- Jeff Legwold, ESPN Staff Writer
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ENGLEWOOD, Colo. -- The Denver Broncos will move into the next level of their offseason program this week when offense versus defense becomes part of the regulated equation.
The Broncos will begin "phase 3" of their offseason program this week with their first set of organized team activities. And for the first time this offseason that will mean some 11-on-11 work for the team’s new coaching staff.
"I like when we get the players on the field, get our hands in there and work," Broncos coach Gary Kubiak said. " … I like our progress as we go through things. [The OTAs] will be the next step."
In addition to the search for three new starters in the offensive line, the Broncos are trying to figure out how to divvy up both the work and roster spots in the defensive line. The Broncos defense had five players -- DeMarcus Ware, Von Miller, Chris Harris Jr., Aqib Talib and T.J. Ward -- in the Pro Bowl last season.
"I don’t think I’ve ever been on a team more talented," defensive lineman Vance Walker said.
Walker, who signed as a free agent from the Kansas City Chiefs, is part of the mix in a defensive front featuring versatility. Walker, Malik Jackson, Derek Wolfe, Sylvester Williams, Antonio Smith and Marvin Austin Jr. have all said they could play multiple positions in the three-man front.
And Darius Kilgo, who was the Broncos’ sixth-round pick in this year’s draft, is the only player in the group who has been a full-time nose tackle, having played the position at Maryland.
"I’ve said I think we have the personnel to move from the 4-3 to the new defense," executive vice president of football operations/general manager John Elway said. "We’ve got players who started in last year’s defense who can make the change and we added some new guys we think will help us."
Wolfe, Jackson and Smith are players who project as defensive ends in the three-man front, while Williams and Austin could play at end in certain early-down situations. They are also players the Broncos are considering as options at nose tackle along with Kilgo. The Broncos currently list both Austin and Williams as nose tackles.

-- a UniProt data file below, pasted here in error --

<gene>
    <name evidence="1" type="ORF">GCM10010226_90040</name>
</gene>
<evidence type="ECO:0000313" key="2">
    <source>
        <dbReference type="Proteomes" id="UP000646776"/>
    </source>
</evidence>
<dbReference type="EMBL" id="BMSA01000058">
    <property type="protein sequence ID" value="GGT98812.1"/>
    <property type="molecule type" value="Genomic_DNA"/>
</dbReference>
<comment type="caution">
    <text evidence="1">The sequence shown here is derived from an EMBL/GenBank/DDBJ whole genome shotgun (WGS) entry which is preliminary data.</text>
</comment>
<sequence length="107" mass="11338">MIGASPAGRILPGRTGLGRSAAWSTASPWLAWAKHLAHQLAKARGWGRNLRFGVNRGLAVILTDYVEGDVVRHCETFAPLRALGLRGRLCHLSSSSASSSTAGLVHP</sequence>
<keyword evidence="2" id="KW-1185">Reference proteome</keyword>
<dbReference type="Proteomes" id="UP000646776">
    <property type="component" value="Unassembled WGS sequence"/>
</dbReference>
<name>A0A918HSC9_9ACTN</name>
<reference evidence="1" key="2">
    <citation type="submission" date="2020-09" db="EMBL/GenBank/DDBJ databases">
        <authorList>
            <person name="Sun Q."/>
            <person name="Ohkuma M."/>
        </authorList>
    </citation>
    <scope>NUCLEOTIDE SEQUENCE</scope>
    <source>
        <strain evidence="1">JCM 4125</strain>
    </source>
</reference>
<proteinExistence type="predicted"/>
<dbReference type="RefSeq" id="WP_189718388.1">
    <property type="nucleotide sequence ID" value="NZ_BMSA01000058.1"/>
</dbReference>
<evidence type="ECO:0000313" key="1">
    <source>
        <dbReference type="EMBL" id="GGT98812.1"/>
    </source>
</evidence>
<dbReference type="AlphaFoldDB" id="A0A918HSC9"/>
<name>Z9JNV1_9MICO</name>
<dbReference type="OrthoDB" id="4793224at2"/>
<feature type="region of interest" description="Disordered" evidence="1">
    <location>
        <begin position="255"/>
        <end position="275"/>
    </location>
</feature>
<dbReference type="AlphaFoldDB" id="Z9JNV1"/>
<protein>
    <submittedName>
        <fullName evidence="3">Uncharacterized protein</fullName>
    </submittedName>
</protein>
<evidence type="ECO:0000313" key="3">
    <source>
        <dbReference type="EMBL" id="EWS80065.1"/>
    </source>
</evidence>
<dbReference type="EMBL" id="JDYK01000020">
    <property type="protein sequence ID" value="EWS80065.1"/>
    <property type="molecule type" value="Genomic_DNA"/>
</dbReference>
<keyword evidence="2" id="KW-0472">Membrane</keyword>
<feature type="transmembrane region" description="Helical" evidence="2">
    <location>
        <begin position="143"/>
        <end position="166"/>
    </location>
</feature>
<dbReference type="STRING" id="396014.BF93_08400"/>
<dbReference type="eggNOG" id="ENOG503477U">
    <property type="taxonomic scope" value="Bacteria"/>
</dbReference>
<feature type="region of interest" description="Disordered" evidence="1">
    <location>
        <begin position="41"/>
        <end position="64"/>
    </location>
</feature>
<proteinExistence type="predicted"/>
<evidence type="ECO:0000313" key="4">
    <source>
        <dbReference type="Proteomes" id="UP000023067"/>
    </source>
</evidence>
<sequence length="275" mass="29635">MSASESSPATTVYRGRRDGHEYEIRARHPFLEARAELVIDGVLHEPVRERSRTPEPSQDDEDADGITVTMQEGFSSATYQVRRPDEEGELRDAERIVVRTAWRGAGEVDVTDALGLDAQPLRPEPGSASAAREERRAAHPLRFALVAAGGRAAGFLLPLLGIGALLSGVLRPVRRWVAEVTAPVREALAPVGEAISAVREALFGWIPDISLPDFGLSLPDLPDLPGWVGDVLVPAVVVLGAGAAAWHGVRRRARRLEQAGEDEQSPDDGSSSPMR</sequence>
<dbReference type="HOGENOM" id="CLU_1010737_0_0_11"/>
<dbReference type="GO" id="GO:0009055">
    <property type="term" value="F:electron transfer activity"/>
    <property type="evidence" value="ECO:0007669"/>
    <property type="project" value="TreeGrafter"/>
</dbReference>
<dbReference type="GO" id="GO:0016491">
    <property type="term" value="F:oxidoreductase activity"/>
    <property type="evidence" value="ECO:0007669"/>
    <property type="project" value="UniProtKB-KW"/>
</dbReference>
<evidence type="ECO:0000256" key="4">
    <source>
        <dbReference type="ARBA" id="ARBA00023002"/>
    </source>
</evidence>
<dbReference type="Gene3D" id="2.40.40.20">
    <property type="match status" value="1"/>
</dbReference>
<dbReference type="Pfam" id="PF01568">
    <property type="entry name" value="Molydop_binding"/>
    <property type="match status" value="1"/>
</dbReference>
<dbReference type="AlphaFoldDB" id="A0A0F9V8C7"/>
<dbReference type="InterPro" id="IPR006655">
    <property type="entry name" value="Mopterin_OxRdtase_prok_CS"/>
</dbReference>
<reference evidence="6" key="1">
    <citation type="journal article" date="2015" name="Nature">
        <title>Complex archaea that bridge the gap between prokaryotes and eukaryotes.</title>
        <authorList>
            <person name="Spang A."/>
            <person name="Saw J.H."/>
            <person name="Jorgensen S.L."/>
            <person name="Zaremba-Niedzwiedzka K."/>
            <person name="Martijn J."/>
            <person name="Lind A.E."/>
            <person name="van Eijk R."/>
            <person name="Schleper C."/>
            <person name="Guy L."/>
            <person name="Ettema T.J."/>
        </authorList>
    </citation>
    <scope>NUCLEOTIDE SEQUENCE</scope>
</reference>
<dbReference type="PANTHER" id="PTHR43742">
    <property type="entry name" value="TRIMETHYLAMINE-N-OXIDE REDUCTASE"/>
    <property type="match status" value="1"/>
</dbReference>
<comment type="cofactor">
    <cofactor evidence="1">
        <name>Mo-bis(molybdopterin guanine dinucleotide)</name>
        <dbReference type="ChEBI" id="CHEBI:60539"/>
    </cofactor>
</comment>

Walker has said he believes he could play at all three spots in the defensive front, depending on the situation, and he's started games in both a 4-3 and 3-4 defense. Walker added this past week that he had not played at nose tackle much until he got to the NFL as an Atlanta Falcons draft pick in 2009.
"It wasn’t until I got to the Falcons where they wanted me to play nose and put on some more weight," Walker said. “I did that, which wasn’t a problem. I was really good at that."
Walker said when he arrived to the Oakland Raiders in 2013, the coaches there decided to use him as a defensive end in a variety of situations and spots in their scheme.
"They realized that I might have been just as good as the starters if not better," Walker said. "They kind of stuck me there. Just being quick, too. There are not a lot of guys that are 310 [pounds] and can move like a [defensive tackle] or an end. A lot of that has to do with it."
Wolfe and Jackson are two players former defensive coordinator Jack Del Rio used at both defensive end and then they would move into a defensive tackle position on pass- rush downs. History would say the Broncos must answer the nose tackle question first -- former longtime Broncos defensive coordinator Joe Collier has always said the nose tackle is the most important player in the scheme and can be the most difficult to find because of power and agility it takes to play it -- but not all of the experienced defensive linemen will make the final roster.
Last season with a 4-3 defense, the Broncos usually had seven defensive linemen active on game day and usually had eight on the roster overall.
However, with a three-man defensive front, most 3-4 teams keeps five defensive linemen active on game days and may have just six on the roster. That leaves plenty to sort out in the coming weeks.
"It’s all about the competition," Kubiak said, "and we think we have a lot of it."